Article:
Cowpea is a food crop of great importance to the people of Mali due to its contribution to food security, improvement of producers’ incomes, a price that is higher than that of cereals, and an important role in social relationships. However, the availability of good quality seeds is a major constraint to its production and productivity. As seeds are the key input in agriculture, an innovation platform has been established at the Cinzana Agronomic Research Station in May 2016 to improve the production and distribution of cowpea seeds in Mali. It brings together farmers, distributors, transporters, financial and technical services, and NGOs. This ensures greater sharing of information and knowledge among the different actors involved in the cowpea seed value chain. Two bodies of governance were set up: Program Planning Committee and Executive Office. Significant results have been achieved in three years of existence: the number of varieties used has increased from 5 to 12. The amount of foundation seeds produced annually has increased from 1 t to more than 20 t. The sales strategy in small packs proved very effective by reaching more farmers. Promotional activities involved 25 training sessions for 1097 farmers in different aspects of the value chain and 299 demonstrations, involving 2934 producers and benefiting 12193 farmers.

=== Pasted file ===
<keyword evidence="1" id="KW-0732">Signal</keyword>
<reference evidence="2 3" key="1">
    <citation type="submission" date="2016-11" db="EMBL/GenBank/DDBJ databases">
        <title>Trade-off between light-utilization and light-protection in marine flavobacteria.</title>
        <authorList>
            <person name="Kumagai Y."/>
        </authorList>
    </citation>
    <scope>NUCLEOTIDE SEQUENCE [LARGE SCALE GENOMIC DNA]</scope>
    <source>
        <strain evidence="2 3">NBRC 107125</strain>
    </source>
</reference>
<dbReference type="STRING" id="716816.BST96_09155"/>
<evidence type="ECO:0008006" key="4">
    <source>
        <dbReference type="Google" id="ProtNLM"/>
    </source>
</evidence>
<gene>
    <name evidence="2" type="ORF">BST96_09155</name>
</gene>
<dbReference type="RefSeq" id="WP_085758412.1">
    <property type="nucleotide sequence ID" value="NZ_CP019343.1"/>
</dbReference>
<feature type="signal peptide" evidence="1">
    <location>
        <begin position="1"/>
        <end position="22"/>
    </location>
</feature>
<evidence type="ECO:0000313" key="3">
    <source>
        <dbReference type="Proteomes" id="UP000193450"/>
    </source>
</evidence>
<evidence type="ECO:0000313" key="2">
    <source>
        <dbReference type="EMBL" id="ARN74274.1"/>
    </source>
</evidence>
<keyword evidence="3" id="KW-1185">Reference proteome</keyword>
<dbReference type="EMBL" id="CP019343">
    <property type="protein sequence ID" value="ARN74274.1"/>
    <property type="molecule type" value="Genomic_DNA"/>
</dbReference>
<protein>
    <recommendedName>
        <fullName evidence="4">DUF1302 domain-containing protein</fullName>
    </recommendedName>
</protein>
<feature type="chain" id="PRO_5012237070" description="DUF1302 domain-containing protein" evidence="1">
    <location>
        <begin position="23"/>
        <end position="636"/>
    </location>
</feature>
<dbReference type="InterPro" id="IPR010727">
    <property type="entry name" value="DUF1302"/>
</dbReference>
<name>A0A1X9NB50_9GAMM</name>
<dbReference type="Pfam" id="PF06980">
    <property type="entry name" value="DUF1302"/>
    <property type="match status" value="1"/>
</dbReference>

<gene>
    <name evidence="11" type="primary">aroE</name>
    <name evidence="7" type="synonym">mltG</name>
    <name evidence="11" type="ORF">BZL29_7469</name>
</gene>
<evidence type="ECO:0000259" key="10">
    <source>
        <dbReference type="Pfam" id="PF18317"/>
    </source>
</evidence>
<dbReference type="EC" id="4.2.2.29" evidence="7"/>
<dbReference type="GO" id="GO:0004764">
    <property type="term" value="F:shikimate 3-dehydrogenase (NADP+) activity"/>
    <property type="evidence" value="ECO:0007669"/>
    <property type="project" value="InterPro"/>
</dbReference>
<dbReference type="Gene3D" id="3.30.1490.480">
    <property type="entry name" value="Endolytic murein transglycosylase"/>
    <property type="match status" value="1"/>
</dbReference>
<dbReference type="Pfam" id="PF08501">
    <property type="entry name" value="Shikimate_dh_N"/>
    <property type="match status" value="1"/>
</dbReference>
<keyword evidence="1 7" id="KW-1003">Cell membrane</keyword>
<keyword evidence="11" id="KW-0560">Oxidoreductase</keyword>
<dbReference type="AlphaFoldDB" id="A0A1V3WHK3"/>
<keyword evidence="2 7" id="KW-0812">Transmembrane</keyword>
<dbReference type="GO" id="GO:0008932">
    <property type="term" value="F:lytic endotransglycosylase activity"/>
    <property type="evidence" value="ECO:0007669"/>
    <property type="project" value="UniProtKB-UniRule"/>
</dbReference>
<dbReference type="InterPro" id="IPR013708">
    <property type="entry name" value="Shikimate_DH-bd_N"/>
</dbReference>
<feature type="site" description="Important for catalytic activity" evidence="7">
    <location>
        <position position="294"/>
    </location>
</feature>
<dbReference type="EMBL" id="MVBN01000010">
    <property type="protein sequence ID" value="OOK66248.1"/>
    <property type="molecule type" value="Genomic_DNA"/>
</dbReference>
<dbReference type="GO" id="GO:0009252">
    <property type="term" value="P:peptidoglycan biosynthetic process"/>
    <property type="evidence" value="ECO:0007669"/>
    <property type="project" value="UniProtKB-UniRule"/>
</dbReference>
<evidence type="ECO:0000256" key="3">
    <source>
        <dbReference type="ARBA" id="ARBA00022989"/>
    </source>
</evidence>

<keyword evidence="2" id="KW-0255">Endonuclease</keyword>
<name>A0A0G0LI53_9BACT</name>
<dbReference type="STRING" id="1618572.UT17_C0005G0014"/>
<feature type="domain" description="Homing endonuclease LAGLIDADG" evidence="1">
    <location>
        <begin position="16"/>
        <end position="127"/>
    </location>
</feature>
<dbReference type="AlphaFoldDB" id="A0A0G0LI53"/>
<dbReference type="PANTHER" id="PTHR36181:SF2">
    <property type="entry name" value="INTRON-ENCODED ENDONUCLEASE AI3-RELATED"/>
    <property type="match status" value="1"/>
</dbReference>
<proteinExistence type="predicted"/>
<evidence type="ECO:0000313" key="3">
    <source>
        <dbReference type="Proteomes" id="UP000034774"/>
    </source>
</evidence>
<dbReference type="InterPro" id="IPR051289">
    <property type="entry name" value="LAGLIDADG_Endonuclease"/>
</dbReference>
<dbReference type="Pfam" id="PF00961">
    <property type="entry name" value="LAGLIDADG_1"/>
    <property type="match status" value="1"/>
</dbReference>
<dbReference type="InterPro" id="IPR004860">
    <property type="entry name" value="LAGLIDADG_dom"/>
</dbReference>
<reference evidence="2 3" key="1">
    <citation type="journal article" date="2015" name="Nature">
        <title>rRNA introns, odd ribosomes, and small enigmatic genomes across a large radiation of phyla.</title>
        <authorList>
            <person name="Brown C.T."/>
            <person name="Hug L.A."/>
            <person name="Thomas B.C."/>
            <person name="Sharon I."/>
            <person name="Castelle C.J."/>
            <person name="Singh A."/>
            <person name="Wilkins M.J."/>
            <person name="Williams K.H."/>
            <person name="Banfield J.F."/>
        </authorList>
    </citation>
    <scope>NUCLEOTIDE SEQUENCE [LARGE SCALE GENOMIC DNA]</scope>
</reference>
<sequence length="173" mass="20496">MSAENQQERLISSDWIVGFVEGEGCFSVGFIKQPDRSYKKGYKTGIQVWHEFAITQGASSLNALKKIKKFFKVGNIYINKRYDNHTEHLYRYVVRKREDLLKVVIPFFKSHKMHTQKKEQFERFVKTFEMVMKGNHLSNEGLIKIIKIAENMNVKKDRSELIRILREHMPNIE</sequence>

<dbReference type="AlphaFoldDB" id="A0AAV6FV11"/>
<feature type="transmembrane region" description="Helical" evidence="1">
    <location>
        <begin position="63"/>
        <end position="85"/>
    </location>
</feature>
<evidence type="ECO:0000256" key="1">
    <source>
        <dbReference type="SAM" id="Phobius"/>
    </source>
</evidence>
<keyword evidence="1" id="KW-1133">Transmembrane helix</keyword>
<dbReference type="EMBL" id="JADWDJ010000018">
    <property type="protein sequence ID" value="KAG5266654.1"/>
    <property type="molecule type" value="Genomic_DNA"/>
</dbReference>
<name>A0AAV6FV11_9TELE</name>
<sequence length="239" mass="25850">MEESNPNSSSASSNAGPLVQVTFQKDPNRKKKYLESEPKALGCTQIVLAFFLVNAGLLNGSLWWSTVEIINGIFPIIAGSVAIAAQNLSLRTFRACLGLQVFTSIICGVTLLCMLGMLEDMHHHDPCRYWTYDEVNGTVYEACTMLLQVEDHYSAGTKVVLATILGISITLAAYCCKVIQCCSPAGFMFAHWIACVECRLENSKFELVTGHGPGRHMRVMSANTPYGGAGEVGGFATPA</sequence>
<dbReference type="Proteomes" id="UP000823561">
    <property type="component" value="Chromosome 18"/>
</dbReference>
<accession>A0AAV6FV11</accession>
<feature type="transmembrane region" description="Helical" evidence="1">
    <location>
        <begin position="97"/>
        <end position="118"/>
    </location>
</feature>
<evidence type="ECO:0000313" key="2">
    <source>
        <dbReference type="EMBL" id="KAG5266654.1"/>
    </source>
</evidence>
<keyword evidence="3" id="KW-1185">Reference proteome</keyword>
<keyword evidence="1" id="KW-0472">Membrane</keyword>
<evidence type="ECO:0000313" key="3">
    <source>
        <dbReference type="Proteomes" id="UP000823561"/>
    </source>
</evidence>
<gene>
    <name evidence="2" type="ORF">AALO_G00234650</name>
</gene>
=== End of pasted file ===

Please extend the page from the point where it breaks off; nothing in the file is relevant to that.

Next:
- Innovation platform
- Cowpea seeds
- Cowpea value chain
Cowpea is emerging more and more as a food and cash crop by its contribution to food security and increase in the incomes of the population. In Mali, the annual production of cowpea has risen to 180,080 t from an area of 426,870 ha (CPS/SDR 2017, Seventh Bulletin of Tropical Legumes III (TL III) publication 2017.)
However, this crop remains confronted by many constraints: low access to good quality seeds, problems with quality assurance/quality control (purity maintenance), and lack of market information, all owing to weak seed systems. Opportunities include the availability of several varieties (through the efforts of agronomic research during the last decades) and the existence of several agricultural input distribution companies interested in the seed value chain.